Juan Robles Gutierrez is a father, a son, a veteran bus driver and to some a hero who pulled nursing-home residents out of a bus explosion on Interstate 45 south of Dallas.
Robles, 37, is also an illegal immigrant being held on felony immigration charges in McAllen and awaiting deportation. But his relatives in Mexico say he's not a criminal.
"Everyone is saying he is a hero," brother Carlos Robles said from his home in Monterrey, Mexico. Carlos Robles said he has read online U.S. newspaper accounts of the Sept. 23 explosion. "He saved lives and he's being repaid with jail time."
Juan Robles Gutierrez and 45 passengers, mostly elderly residents of the Brighton Gardens nursing home near Houston, were fleeing hurricane warnings and were headed to Dallas when their bus caught fire and exploded in Wilmer.
Police, passing motorists and Robles pulled as many people as they could to safety before flames engulfed the bus, killing 23 passengers.
Dallas County and federal officials have not determined the cause of the fire, although their investigation is focusing on a rear tire and brake system.
Immigration officials arrested Robles on Tuesday at his home in Pharr, said Nina Pruneda, a spokeswoman for the U.S. Immigration and Customs Enforcement agency.
The next day, Houston lawyer Amanda Hilty filed a lawsuit in Hidalgo County district court on behalf of the family of Mary Gillette, one of the passengers who died in the fire. The lawsuit seeks $30 million in damages from bus charter company Global Limo, Robles, the nursing home and the bus supply company.
The lawsuit accuses Global Limo of negligence because it "entrusted its bus to Juan Robles Gutierrez" and should have known that he "had been cited for driving safety violations prior to the incident."
A separate lawsuit, filed by Houston lawyer Robert Luke on behalf of passenger Lillie Spies, places the blame on Global Limo and BusBank, the transportation broker. Luke said the initial filing is based on reports from news media that the bus may not have been properly maintained.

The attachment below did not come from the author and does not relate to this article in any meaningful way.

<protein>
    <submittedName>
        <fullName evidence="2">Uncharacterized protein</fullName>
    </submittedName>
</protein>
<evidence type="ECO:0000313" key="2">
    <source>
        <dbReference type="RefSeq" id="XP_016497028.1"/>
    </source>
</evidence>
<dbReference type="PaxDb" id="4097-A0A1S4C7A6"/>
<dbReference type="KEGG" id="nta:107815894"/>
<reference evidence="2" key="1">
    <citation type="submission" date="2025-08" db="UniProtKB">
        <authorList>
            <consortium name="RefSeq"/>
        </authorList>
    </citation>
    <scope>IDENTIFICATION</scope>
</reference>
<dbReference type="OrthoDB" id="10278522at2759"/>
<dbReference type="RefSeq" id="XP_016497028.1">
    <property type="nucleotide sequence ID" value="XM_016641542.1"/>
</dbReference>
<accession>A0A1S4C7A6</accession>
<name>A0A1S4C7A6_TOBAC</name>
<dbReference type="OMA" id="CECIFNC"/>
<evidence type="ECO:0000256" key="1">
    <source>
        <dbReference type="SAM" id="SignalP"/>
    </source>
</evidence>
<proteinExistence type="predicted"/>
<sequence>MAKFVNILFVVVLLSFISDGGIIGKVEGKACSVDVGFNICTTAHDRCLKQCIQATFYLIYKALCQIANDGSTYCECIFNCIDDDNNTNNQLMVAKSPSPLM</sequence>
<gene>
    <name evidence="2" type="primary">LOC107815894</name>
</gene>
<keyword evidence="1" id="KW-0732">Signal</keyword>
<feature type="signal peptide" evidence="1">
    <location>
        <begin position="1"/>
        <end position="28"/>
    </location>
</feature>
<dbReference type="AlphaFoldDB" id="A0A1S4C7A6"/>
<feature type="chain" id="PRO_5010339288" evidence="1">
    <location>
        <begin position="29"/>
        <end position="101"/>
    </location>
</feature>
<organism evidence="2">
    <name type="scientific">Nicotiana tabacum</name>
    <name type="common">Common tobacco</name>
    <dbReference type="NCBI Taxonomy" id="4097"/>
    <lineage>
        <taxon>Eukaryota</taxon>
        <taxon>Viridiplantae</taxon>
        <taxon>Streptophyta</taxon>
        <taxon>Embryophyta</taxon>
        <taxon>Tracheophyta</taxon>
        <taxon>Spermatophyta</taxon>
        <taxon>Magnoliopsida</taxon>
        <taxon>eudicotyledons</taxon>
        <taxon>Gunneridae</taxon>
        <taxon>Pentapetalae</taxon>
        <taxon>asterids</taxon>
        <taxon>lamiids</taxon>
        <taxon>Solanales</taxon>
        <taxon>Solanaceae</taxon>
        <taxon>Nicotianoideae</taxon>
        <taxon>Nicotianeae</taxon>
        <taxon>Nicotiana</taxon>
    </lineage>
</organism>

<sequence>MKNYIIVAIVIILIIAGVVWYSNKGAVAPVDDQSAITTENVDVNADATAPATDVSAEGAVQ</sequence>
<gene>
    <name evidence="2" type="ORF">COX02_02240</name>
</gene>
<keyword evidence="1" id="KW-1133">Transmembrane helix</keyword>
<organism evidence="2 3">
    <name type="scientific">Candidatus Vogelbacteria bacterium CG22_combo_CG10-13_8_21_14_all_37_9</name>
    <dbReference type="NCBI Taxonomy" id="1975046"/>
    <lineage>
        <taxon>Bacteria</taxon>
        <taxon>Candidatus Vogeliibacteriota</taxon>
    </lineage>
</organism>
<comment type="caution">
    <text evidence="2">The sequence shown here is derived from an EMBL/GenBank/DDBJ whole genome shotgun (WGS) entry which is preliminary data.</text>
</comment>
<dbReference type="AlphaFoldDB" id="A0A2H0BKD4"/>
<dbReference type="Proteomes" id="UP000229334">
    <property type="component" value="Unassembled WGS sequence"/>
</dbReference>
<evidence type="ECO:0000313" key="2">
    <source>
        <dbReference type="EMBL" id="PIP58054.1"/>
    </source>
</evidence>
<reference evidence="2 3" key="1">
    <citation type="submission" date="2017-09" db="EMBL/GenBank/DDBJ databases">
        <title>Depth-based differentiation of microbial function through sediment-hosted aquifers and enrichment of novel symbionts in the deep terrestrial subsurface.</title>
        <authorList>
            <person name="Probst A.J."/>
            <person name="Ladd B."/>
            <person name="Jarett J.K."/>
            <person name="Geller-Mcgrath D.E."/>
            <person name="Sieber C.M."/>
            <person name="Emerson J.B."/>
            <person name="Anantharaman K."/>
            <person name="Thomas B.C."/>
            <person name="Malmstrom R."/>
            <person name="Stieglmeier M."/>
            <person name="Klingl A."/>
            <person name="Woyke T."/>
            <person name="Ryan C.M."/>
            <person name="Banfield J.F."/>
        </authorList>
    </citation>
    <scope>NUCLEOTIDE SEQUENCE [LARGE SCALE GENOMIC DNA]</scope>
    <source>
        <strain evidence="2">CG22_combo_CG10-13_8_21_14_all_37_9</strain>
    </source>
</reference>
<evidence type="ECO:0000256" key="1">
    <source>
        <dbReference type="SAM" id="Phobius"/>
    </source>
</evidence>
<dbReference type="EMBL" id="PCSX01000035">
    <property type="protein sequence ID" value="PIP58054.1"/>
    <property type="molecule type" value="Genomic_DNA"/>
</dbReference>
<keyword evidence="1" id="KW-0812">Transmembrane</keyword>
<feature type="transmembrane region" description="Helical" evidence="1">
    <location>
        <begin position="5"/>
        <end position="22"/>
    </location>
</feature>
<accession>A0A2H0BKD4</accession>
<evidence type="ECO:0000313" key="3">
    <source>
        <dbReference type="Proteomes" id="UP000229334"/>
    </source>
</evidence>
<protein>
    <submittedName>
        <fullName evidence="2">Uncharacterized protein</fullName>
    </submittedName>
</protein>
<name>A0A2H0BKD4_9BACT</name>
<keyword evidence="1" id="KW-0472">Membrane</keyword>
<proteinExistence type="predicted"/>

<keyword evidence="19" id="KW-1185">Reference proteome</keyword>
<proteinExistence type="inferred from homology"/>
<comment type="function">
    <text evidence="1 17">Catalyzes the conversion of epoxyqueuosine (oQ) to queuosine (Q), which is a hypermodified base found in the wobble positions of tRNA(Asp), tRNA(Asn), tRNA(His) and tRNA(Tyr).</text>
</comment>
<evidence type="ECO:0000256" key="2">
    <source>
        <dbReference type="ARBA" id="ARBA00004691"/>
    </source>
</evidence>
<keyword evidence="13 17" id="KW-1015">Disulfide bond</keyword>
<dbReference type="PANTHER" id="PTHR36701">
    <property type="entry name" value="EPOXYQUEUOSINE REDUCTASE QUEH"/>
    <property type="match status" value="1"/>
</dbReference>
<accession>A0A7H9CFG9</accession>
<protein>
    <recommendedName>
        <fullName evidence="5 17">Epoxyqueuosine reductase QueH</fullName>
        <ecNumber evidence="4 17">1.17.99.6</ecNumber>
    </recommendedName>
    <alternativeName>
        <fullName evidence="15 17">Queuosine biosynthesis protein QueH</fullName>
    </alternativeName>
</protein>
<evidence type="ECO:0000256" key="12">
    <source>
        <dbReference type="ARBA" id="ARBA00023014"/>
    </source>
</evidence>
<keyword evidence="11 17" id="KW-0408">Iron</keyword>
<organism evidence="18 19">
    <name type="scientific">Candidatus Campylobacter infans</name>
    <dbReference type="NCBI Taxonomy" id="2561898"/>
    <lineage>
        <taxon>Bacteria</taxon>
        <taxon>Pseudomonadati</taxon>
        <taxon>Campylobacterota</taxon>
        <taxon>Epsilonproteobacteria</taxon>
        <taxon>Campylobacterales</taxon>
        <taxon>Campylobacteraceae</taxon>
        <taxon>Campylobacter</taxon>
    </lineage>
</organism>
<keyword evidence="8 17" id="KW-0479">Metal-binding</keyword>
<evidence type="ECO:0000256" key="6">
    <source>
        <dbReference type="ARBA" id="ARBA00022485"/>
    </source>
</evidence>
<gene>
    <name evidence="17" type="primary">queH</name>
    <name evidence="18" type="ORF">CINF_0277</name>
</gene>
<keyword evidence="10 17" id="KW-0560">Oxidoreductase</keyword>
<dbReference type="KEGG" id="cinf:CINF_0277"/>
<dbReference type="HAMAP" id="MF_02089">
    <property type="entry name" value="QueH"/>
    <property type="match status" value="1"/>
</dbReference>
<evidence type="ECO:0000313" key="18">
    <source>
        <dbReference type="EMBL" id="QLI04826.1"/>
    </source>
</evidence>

Global Limo employees referred all questions Thursday to San Antonio lawyer Mark Cooper, who did not return phone calls seeking comment.
From their home in Monterrey, Robles' relatives said they are frustrated that he is sitting in jail because he chose to face authorities instead of flee the country.
"We asked him, ' Do you want to come home?' and he told us, 'I don't want to leave,' " his mother, Maria Teresa Robles, said in Spanish. She said that her son wanted to stay in the United States to set the record straight.
Relatives recently visited Robles in McAllen, where he recounted what happened the day of the explosion.
At 6 a.m. that Friday, a fire broke out on the bus, and he said he reached for the tiny fire extinguisher behind the driver's seat. But he could not contain the flames, so he dropped the extinguisher and began carrying passengers off the bus.
But some nursing-home residents remained onboard in the minutes before the explosion. It had taken firefighters two hours to load all the residents on the bus, Robles told his family.
Nursing-home workers and police finally stopped Robles from getting back on the bus because it was too dangerous, his brother said.
His mother said Robles is a good man who helped New Orleans residents evacuate. He had been driving endlessly to help Rita evacuees from Galveston and Houston, Maria Teresa Robles said. He had a suitcase with his "entire life" in it aboard the blazing bus, but he never thought twice about grabbing it because he was too busy saving lives, she said. "If he wouldn't have helped, there would have been more people dead," Carlos Robles said.
Two lawsuits filed Wednesday in Hildago County district court allege negligence by Global Limo of Pharr, which chartered the bus that burned a week ago on Interstate 45. Investigators believe 23 of the 45 passengers were killed in the fire.